Being Braver Might Be Down to Stimulating One Part of the Brain
The research could be applied for treating anxiety.
J.R.R. Tolkien, creator of brave hobbits Frodo Baggins and Samwise Gamgee, writes that “courage is found in unlikely places.” While Tolkien is hinting at an allegorical pool of strength within us, scientists have actually pinpointed where a certain kind of courage is physically found: the brain.
In a study released Friday in Nature Communications researchers from Sweden’s Uppsala University and Brazil’s Federal University of Rio Grande reveal that a group of cells buried in the hippocampus play a key role in our decision to flee or face our fears.
The cells are called oriens-lacunosum moleculare (OLM) interneurons and in the paper, the scientists explain that manipulating these cells can affect how anxious a person is or how willing one is willing to take a risk.
The discovery of what role these neurons play in the brain illuminates what underlies the cognitive and emotional processes behind bravery and hints at a new pathway that scientists can target to treat anxiety, says study co-author and post doctoral researcher Sanja Mikulovic, Ph.D..
“OLM cells appear to produce synchronicity between brain regions that control anxiety, or at least minimize it,” Mikulovic tells Inverse.
When asked if OLM cell manipulation could hypothetically make a person braver, anxiety or not, Mikulovic says, “we believe that it could be done.”
Bravely Smelling Cat Hair
When a mouse is waiting in its hole as a cat walks by — feeling safe while in a threatening environment — its hippocampus produces pulsating rhythms called theta oscillations. There are two types of theta oscillations: the first drives exploration and voluntary movement, and the second is linked to emotional states such as anxiety, and the sense that a predator is near.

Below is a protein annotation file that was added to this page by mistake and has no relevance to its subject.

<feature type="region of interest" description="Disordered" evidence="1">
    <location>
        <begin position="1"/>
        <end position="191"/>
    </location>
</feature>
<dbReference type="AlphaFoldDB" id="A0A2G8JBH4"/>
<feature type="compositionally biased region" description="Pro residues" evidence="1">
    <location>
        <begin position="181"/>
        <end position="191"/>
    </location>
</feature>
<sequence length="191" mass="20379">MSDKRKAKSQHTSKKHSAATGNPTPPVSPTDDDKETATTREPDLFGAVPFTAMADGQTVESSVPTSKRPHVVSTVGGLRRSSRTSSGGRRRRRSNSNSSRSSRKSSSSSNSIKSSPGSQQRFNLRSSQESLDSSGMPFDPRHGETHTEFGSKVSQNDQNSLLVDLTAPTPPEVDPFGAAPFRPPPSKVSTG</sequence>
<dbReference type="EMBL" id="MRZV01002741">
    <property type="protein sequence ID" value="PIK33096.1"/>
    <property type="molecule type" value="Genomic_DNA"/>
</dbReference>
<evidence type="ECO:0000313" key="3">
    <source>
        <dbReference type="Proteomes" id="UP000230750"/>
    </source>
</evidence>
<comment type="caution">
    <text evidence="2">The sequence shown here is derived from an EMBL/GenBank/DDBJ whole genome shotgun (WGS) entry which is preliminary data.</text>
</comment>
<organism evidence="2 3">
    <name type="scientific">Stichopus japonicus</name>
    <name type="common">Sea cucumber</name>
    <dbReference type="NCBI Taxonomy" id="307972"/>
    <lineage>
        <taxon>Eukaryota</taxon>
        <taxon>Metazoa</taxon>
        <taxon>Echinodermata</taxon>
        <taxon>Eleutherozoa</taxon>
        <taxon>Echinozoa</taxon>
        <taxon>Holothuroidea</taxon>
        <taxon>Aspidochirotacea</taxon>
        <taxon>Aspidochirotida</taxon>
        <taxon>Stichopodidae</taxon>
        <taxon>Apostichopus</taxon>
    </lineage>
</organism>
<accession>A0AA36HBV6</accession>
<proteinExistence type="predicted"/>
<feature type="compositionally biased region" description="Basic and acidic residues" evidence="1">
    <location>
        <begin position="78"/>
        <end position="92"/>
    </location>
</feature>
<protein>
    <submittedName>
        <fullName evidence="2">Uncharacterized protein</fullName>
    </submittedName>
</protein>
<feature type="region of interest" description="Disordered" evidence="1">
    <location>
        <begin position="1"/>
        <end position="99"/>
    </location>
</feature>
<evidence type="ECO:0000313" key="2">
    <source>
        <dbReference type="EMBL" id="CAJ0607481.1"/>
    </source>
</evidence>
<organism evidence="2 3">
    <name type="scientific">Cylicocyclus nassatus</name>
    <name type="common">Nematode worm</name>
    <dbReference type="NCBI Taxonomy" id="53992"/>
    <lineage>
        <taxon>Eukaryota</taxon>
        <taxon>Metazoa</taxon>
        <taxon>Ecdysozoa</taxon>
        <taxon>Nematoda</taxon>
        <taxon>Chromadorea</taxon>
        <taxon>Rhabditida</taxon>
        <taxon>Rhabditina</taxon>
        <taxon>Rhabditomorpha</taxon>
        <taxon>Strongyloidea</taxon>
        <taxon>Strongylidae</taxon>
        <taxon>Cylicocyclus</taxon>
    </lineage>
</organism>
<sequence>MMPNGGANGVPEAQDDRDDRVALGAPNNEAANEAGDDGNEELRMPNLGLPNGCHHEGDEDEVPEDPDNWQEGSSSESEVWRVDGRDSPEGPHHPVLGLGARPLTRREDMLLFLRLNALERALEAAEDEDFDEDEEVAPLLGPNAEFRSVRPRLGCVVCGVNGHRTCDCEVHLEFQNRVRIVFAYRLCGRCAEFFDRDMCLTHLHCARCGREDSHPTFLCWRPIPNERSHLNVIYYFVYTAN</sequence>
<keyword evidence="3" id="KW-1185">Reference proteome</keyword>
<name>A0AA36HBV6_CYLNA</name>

In this study, scientists took genetically engineered mice and studied their brains as they responded to predator threats, like the smell of cat hair. When they stimulated the OLM cell group, the mice were more comfortable taking risks. When this cell group was inhibited, the risk-taking behavior stopped.
Overall, they found that stimulated OLM cells generated theta oscillations that made the mice sense danger but still feel secure. In other words, the mice felt braver.
“[The OLM cells] activation drives a brain activity that causes mice to not fear the predator,” explains Mikulovic. “This activity exists in parallel with ‘cognitive’ brain activity that allows mice to, for example, find their way in the environment. It is fascinating how the brain ‘tells’ us, in the form of this activity, that both emotion and cognition are interaction, in order to make the decision necessary for survival.”
How This Research Could Be Used to Help People
The finding indicates that OLM cells trigger risk-taking behavior, and it could be something scientists target when treating pathological anxiety.
People with high anxiety levels are less likely to take risks, after all, and researchers think developing antidepressants designed to affect these cells can result in more efficient anxiety treatments. This same research team also determined that OLM cells are very sensitive to nicotine — indicating that OLM cells could also explain why people binge smoke when they’re anxious.
Whether you’re a hobbit approaching Mount Doom or a mouse sniffing cat hair, or person living with pathological anxiety, creating more theta oscillations in your hippocampus might be the help needed to be braver.